03.11.2021 – 07:06
Unilever Germany GmbH
Knorr, Unilever’s largest food brand, is committed to growing 80% of the world’s most important ingredients (vegetables, herbs, spices, grains) according to the principles of regenerative agriculture by 2026 – the Unilever Regenerative Agriculture Principles. The aim is an estimated reduction in greenhouse gas emissions and water consumption by 30% * while at the same time improving biodiversity, soil health and livelihoods in the growing areas.
Food contributes to more than a third of greenhouse gas emissions and is a major cause of soil and biodiversity loss **. It is therefore not enough to design procurement and cultivation in such a way that the effects are minimized. Agriculture needs a real systemic change: Technologies and agricultural practice must be further developed in order not only to protect soils, but to improve them, to manage crop rotations and diversity, to reduce emissions and to regenerate nature.
The Unilever Regenerative Agriculture Principles are a further development of the “Sustainable Agriculture Code” introduced in 2010, which formed the basis of Unilever’s program for sustainable agriculture. More than 10 years of experience in sustainable agriculture in collaboration with farmers and suppliers have resulted in 95% of Knorr vegetables and herbs coming from sustainable production in Germany.
“We have to work with nature and the ecosystems – not against them. Earlier this year we introduced the Unilever Regenerative Agriculture Principles to support the cultivation of foods that have a positive impact on nature. Now Knorr is putting the principles into practice – and passing on the knowledge it has gained so that others can do the same.” sagt Hanneke Faber, Global President of Foods and Refreshment bei Unilever.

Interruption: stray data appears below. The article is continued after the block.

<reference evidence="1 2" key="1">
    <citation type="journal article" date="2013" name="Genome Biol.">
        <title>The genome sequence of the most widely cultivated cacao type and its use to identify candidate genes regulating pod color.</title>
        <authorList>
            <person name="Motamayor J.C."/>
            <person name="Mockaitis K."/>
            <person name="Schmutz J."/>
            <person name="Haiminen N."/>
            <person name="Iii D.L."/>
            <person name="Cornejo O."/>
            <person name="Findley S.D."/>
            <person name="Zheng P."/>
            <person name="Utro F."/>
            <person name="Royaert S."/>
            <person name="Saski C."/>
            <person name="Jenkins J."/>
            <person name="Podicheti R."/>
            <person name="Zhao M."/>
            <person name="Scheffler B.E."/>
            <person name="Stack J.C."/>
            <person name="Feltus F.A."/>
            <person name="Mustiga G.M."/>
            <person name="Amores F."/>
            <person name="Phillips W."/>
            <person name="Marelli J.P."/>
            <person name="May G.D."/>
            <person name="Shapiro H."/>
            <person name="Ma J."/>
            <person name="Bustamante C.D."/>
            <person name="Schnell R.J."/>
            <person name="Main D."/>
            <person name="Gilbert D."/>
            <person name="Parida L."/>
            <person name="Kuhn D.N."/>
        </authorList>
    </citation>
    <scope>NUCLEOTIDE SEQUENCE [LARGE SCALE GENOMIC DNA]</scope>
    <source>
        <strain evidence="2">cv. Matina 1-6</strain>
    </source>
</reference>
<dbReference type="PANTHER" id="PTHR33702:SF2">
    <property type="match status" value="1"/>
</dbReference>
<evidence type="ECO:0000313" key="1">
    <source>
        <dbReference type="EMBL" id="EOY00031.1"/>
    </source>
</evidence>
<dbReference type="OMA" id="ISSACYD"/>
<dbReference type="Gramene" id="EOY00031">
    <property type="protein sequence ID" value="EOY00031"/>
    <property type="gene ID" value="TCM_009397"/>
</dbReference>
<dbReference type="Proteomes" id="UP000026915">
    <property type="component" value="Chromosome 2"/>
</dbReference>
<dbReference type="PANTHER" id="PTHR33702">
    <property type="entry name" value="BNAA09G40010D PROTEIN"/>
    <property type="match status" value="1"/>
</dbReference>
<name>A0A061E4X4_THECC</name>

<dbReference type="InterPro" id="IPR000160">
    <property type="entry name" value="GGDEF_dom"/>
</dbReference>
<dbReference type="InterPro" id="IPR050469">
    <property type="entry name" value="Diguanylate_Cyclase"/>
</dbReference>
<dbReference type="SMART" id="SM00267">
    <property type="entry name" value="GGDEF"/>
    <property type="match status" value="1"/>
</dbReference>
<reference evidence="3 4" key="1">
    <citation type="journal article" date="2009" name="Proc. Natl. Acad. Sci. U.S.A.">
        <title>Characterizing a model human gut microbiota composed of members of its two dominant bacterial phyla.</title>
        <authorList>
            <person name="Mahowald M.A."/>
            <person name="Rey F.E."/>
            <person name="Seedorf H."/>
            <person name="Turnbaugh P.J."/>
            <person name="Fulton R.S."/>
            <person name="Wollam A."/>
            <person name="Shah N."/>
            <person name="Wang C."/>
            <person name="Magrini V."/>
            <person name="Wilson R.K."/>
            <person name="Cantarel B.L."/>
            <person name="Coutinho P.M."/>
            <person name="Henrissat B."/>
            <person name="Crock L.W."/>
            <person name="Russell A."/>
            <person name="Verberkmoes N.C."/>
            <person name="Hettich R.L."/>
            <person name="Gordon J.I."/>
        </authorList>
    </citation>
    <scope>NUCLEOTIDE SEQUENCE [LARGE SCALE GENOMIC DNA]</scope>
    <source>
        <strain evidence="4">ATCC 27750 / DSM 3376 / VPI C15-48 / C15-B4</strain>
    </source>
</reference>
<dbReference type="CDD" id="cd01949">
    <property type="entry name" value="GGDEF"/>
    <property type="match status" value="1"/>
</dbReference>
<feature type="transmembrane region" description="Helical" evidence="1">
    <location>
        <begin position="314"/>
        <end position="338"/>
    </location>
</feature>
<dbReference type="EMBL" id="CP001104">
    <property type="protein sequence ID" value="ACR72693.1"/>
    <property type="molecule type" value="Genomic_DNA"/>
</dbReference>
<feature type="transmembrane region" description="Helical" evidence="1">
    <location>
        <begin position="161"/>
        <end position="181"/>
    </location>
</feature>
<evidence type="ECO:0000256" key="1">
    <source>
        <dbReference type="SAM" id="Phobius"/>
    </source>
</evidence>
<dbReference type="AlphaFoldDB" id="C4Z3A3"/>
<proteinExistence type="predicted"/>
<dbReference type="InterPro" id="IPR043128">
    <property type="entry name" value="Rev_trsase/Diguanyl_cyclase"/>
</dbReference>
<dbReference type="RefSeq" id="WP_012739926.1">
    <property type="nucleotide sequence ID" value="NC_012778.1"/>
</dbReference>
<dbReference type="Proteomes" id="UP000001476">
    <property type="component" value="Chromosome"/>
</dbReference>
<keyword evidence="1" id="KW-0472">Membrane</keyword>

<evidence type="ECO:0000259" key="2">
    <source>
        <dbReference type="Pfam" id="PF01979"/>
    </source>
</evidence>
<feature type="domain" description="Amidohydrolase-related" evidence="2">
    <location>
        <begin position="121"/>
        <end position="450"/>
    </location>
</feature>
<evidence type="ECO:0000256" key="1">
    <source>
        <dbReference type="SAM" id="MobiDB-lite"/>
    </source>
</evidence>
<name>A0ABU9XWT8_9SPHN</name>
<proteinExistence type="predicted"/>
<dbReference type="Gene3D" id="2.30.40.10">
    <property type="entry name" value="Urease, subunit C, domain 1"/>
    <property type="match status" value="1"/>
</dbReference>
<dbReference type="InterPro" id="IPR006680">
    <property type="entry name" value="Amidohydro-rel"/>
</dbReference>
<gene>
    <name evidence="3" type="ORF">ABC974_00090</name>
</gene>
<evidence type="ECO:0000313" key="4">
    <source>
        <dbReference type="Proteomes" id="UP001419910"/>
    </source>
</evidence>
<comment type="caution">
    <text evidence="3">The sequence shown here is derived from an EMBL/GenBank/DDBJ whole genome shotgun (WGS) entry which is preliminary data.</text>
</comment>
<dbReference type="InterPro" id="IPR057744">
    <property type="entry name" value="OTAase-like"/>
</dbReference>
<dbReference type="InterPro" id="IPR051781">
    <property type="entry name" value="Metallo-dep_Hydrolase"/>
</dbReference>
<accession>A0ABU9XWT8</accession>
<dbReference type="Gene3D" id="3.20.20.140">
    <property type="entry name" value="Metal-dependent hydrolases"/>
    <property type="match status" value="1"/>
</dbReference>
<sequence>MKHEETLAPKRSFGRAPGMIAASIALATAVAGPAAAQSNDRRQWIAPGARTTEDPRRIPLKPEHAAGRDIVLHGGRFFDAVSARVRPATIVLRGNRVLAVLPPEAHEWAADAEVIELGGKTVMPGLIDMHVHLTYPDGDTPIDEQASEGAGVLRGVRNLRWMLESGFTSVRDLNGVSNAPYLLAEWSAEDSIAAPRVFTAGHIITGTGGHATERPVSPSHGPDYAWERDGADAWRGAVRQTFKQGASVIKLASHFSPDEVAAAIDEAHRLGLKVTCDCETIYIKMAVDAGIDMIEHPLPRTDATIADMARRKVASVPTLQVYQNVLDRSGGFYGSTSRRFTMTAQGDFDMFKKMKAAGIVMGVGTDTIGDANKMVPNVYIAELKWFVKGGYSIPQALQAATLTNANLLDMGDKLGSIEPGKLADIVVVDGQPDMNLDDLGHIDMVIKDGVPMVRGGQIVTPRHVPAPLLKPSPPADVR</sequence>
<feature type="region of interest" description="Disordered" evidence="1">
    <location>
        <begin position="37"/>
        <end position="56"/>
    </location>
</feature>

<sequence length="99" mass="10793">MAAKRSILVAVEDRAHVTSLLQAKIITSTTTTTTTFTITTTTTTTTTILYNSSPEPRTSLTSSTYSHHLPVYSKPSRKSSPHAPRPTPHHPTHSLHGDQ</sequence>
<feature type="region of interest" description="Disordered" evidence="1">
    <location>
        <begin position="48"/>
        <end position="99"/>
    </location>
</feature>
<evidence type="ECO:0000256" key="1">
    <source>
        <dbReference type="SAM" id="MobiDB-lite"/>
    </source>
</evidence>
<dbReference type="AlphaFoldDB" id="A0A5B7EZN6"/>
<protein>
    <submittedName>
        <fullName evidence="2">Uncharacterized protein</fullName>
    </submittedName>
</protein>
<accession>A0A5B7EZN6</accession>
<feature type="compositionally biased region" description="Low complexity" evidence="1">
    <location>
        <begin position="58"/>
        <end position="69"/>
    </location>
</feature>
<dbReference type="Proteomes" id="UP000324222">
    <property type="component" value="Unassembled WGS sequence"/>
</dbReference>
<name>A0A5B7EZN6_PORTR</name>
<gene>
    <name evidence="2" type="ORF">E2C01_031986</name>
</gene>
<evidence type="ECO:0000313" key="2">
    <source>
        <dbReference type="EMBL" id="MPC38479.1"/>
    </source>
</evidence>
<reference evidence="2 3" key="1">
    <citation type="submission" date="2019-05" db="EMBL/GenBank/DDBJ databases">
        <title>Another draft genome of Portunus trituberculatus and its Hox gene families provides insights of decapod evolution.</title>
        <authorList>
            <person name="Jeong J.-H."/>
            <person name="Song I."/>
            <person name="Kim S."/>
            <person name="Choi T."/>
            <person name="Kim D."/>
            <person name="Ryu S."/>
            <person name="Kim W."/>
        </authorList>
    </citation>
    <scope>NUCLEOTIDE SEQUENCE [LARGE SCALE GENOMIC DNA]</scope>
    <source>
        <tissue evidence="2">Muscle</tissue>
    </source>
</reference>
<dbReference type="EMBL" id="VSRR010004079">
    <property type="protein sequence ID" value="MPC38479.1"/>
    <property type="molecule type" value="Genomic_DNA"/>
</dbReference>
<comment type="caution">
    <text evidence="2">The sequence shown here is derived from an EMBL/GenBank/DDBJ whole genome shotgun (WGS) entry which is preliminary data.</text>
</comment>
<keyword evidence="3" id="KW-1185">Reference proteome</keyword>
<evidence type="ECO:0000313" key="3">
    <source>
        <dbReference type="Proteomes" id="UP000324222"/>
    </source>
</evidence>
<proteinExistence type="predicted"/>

The regenerative agriculture projects will be implemented gradually over the next five years. Three projects started this year are showing promising results.
- Soil health: In western Spain, tomato growers, in collaboration with Knorr supplier Agraz (Conesa Group), have introduced practices to improve soil health. The first harvest already shows an increased yield.
- Resilience to the climate: In Pas de Calais (northern France), the vegetable supplier Ardo, in collaboration with PURProject and Green SOL, has implemented processes that improve the climate resilience of ecosystems in response to the decline in yields due to weather changes.
- Conservation of water and reduced emissions: In Arkansas, USA, a number of cultivation practices have been implemented in collaboration with Knorr’s largest rice supplier, Riviana, that save water and reduce greenhouse gas emissions. Together with the University of Arkansas, state-of-the-art methods are used to measure the proportion by which greenhouse gas emissions and water consumption are reduced.
Knorr’s plan for regenerative agriculture is part of the Unilever Climate & Nature Fund, a € 1 billion fund that will accelerate the company’s work on nature and climate projects. Knorr’s plan will contribute to Unilever’s commitment to protecting and regenerating 1.5 million hectares of land, forests and oceans by 2030.
More information about Knorr can be found at www.knorr.com/de.
* This value was calculated based on estimates of the effects of Unilever’s Regenerative Agriculture Principles
**Willett, Walter, Johan Rockström, Brent Loken, Marco Springmann, Tim Lang, Sonja Vermeulen, Tara Garnett, et al. “Food in the Anthropocene: The EAT-Lancet Commission on Healthy Diets from Sustainable Food Systems.” The Lancet 393, no. 10170 (February 2019): 447-92. https://doi.org/10.1016/S0140-6736(18)31788-4.
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Original content from: Unilever Deutschland GmbH, transmitted by news aktuell